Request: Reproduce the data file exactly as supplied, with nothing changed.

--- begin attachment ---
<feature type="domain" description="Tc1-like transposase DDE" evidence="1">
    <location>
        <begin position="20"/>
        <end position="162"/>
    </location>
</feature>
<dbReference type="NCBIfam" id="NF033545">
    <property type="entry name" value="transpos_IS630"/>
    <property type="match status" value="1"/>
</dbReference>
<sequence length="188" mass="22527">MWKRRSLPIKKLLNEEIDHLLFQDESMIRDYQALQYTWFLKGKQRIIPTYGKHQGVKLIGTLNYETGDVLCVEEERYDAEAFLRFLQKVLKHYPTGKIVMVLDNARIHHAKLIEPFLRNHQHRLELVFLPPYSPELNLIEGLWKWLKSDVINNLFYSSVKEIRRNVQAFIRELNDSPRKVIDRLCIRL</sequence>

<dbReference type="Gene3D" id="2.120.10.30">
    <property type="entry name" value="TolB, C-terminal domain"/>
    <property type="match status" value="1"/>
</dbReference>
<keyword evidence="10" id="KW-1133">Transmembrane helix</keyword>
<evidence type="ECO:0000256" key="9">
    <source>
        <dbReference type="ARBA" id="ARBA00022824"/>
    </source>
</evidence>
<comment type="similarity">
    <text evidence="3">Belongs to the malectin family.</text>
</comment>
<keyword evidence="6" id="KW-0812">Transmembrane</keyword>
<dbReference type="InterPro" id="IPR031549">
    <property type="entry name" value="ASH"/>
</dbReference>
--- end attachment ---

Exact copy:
<feature type="domain" description="Tc1-like transposase DDE" evidence="1">
    <location>
        <begin position="20"/>
        <end position="162"/>
    </location>
</feature>
<dbReference type="NCBIfam" id="NF033545">
    <property type="entry name" value="transpos_IS630"/>
    <property type="match status" value="1"/>
</dbReference>
<sequence length="188" mass="22527">MWKRRSLPIKKLLNEEIDHLLFQDESMIRDYQALQYTWFLKGKQRIIPTYGKHQGVKLIGTLNYETGDVLCVEEERYDAEAFLRFLQKVLKHYPTGKIVMVLDNARIHHAKLIEPFLRNHQHRLELVFLPPYSPELNLIEGLWKWLKSDVINNLFYSSVKEIRRNVQAFIRELNDSPRKVIDRLCIRL</sequence>

<dbReference type="Gene3D" id="2.120.10.30">
    <property type="entry name" value="TolB, C-terminal domain"/>
    <property type="match status" value="1"/>
</dbReference>
<keyword evidence="10" id="KW-1133">Transmembrane helix</keyword>
<evidence type="ECO:0000256" key="9">
    <source>
        <dbReference type="ARBA" id="ARBA00022824"/>
    </source>
</evidence>
<comment type="similarity">
    <text evidence="3">Belongs to the malectin family.</text>
</comment>
<keyword evidence="6" id="KW-0812">Transmembrane</keyword>
<dbReference type="InterPro" id="IPR031549">
    <property type="entry name" value="ASH"/>
</dbReference>